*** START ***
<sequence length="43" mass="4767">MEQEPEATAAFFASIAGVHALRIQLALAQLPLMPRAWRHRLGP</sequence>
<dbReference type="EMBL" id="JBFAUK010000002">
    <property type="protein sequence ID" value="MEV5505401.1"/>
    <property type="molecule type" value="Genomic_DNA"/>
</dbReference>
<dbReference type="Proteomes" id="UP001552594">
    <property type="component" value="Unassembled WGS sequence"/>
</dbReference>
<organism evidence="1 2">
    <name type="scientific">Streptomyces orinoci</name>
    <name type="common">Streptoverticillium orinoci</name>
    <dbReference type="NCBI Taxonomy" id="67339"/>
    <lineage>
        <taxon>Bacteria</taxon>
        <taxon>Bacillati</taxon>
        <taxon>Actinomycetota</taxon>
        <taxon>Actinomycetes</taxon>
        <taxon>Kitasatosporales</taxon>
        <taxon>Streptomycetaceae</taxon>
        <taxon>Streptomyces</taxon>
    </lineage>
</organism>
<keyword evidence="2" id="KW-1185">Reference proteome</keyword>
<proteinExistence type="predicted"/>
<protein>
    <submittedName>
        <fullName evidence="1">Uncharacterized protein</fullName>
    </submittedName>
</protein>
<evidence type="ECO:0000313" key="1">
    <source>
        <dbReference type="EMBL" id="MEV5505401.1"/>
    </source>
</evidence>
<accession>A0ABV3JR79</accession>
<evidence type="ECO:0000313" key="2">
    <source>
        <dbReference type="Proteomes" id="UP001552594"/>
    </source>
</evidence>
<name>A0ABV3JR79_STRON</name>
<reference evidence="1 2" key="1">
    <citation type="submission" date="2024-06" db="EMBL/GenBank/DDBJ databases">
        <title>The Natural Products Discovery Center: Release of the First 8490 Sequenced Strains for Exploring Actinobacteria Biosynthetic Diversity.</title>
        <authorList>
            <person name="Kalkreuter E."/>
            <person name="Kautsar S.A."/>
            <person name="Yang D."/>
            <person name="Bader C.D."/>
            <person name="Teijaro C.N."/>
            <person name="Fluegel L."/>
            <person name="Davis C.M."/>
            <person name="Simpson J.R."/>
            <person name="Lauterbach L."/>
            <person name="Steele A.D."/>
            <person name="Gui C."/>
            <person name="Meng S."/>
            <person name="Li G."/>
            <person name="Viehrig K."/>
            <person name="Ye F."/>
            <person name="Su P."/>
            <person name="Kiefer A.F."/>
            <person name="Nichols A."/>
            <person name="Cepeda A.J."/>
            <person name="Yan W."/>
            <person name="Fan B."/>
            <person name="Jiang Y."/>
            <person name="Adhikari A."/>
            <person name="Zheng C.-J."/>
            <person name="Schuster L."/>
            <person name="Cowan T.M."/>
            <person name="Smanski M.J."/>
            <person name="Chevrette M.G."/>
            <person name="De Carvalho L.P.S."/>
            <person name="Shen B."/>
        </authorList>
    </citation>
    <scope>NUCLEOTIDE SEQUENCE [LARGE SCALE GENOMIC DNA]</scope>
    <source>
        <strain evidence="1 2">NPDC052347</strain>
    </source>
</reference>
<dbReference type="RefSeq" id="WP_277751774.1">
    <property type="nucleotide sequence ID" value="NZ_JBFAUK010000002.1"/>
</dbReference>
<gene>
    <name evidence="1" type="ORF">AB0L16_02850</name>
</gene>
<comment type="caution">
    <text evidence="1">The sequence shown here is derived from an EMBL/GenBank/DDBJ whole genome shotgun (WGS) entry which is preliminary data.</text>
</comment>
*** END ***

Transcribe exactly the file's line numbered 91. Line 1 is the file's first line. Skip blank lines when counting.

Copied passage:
</comment>